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Financial advice for foreign nationals living in Italy

Foreign nationals in Italy are finding themselves in need of expert advice to know exactly how to declare their foreign assets and income to meet Italian tax obligations. This article provides an overview of the key considerations

Written by Daniel Shillito on 17 February 2021

Recently there has been a surge in demand for Italian residency. Whether as a result of the Covid19 pandemic, and the ability to work remotely, or the political climate around the world and the effects of Britain’s exit from the European Union, many more people are being registered officially as Italian residents.

Expats are finding themselves in need of expert advice to know exactly how to declare their foreign assets and income to meet Italian tax obligations, as well as to ensure they are being as tax-efficient as possible in managing those foreign assets and incomes.

British and EU citizens in particular are looking at their options now more than ever. A clear understanding of different requirements and all associated financial and taxation elements is key.

It is important to remember that the information found in this article is only a guide and before making any decisions or submitting any tax returns in Italy, you should seek independent advice (which you can do by entering your details using the form) and we will arrange for an expert in Italian financial planning and related taxes, to provide an initial free consultation.

Tax residency in Italy

An individual will be considered an Italian resident for tax purposes if:

  • Resides in Italy for the greater part of the fiscal year (more than 183 days);
  • Is registered within ‘Anagrafe’ (Records of the Italian Resident Population); or
  • Has domicile within Italy (meaning a place of business, social or economic interest)

(Only one of these will need to be met to be classed as Italian tax resident).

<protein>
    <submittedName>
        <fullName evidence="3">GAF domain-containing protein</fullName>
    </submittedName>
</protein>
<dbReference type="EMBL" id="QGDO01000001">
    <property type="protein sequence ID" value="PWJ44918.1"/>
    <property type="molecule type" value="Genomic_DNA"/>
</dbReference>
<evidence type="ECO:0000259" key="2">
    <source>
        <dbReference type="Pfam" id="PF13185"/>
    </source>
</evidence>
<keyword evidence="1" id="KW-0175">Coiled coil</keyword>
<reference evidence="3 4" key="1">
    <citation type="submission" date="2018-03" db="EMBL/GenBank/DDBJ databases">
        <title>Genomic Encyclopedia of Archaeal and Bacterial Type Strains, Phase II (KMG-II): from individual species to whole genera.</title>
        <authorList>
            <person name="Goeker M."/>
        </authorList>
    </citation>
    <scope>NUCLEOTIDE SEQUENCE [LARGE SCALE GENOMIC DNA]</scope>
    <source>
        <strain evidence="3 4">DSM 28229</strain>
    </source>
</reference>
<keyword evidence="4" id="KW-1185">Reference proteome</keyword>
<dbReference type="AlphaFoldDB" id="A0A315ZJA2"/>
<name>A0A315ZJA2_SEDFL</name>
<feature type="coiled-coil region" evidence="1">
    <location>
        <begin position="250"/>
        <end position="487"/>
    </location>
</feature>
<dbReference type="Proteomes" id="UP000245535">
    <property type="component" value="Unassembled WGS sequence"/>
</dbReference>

Post-Brexit residency changes for British expats

There have been many expats that have recently registered as residents in Italy, in order to maintain their Brexit Withdrawal Agreement Residency rights. These expats that were lawfully living in Italy before 31st December 2020, have now protected their lifelong rights to live, work and access healthcare in Italy, the same as they did before. It’s not too late right now, during the first 6 months of 2021, for British citizens to register formally at the local Comune in Italy and show evidence of their residency pre-31 December 2020.

If you have taken this step as an expat residing in Italy, it is crucial to remember that you should always seek professional advice to make sure that you are not only covering all your bases, but to avoid making any costly tax errors. Many changes and new expectations can come with becoming a tax-resident of a different country, and you must always be thorough and well-informed.

Any of your owned property, pensions and other bank accounts/ISA’s/investments within the UK will have to be assessed and declared after becoming foreign assets, despite not having to previously.

Who can help me efficiently manage my UK assets?

UK expats living in Italy can still obtain advice and if desired maintain access to respected UK asset managers and international asset managers for their investments and pensions.